Church gardens are serving many purposes from feeding those in need to bringing neighbors together.
Elizabeth Newsome thinks of the large garden next to St. Phillips Episcopal Church on east Main St. as an extension of her church.
"The church is very interested in getting to know our neighbors and we thought the gardening would be a good way to spend time with people, meet people, [and] beautify the space," Newsome said.
The space where sugar snap peas line the fence used to be an old bus stop.
"It's very peaceful and it just it makes me feel whole and connected to everything," garden volunteer David Nerlingner said.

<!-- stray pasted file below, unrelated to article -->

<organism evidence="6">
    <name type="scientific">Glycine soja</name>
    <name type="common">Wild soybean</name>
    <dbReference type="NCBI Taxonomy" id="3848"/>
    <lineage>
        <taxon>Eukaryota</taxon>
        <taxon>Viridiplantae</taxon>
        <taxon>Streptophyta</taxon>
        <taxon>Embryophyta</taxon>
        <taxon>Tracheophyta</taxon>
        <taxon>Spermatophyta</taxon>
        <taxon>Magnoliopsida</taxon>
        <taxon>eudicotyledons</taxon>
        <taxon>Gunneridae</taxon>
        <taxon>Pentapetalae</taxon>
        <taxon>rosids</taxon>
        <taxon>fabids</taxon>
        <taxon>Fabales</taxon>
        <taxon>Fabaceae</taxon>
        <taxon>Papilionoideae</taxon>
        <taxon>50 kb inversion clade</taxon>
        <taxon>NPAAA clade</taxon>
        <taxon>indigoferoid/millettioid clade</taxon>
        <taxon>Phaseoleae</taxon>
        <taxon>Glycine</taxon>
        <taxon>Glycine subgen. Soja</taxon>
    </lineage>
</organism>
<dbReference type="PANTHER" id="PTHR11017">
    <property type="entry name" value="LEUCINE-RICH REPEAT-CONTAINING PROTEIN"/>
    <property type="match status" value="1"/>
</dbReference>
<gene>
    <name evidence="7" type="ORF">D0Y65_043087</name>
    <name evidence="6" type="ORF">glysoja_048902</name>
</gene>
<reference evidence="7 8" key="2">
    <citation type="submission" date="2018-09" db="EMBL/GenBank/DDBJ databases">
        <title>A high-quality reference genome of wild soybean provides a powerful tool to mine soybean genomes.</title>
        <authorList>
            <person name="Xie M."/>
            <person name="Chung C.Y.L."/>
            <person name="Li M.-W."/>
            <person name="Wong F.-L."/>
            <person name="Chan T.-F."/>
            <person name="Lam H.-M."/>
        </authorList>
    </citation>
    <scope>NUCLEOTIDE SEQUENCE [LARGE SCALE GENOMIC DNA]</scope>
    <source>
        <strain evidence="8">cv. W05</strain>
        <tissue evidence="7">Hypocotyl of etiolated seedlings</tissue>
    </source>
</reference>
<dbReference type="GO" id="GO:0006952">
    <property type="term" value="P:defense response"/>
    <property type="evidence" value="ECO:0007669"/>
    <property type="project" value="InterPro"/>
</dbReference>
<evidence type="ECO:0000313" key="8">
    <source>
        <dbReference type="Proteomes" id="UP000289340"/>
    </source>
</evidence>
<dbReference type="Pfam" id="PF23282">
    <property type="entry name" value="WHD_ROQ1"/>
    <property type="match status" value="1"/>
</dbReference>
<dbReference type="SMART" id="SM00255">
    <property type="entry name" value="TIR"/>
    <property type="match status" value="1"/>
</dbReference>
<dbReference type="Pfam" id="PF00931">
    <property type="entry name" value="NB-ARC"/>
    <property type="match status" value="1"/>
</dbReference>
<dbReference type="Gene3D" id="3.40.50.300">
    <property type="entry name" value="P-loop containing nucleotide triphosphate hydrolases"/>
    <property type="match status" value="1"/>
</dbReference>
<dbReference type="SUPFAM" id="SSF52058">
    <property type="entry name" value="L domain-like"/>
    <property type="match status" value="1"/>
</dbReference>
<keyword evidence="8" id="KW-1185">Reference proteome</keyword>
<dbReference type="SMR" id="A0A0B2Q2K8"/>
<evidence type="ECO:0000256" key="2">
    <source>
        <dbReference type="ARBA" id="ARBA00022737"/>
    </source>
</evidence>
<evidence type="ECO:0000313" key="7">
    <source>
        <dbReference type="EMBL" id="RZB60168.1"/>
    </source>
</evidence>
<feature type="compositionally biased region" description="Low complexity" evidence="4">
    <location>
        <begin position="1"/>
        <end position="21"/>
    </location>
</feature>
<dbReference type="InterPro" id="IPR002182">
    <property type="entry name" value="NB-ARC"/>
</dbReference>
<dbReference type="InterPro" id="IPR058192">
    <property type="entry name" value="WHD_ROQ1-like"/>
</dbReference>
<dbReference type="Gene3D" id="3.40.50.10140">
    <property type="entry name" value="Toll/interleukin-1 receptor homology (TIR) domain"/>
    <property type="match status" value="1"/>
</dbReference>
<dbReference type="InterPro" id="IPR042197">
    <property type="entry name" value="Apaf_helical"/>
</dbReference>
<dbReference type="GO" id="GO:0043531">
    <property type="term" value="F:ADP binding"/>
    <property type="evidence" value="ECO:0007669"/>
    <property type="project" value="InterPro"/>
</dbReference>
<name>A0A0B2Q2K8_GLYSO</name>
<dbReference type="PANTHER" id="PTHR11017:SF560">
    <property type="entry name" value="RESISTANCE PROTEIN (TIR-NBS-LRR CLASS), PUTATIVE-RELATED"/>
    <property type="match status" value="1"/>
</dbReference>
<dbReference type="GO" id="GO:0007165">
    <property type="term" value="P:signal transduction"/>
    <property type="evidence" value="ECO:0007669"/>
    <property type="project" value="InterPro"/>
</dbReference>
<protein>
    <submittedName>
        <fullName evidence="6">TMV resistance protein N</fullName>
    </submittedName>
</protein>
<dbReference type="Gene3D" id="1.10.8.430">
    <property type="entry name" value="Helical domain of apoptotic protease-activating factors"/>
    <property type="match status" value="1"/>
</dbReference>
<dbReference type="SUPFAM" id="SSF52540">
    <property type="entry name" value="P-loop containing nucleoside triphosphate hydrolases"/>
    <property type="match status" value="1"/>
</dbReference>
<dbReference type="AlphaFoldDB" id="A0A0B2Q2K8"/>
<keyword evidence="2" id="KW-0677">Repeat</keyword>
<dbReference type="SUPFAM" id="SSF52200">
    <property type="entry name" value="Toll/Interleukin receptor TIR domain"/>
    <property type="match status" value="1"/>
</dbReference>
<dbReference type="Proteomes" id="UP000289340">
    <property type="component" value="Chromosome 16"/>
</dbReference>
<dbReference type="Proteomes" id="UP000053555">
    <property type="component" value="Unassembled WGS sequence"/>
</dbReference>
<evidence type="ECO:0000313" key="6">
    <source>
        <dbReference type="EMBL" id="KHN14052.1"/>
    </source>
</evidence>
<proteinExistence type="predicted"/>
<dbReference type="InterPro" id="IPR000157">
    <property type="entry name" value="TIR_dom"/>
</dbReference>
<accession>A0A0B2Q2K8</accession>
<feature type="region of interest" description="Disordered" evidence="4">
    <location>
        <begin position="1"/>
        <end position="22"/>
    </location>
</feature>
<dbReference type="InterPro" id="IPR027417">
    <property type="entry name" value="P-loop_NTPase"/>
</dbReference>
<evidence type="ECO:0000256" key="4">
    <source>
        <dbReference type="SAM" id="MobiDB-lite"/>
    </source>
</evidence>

That connection is emerging with several Triangle churches where planting gardens is a growing trend.
"It's the idea of building a community, working together with not only our parishioners but also with people that live nearby," garden co-manager Bob Kellogg said.
"We are just appreciating the beauty of the earth and trying to nourish the earth and ourselves at the same time," Newman said.
Volunteers maintain the gardens and it's a lot of work, but the payoff is much more than the harvest.
"Here I can connect with the spirit that runs through all things," Nerlingner said.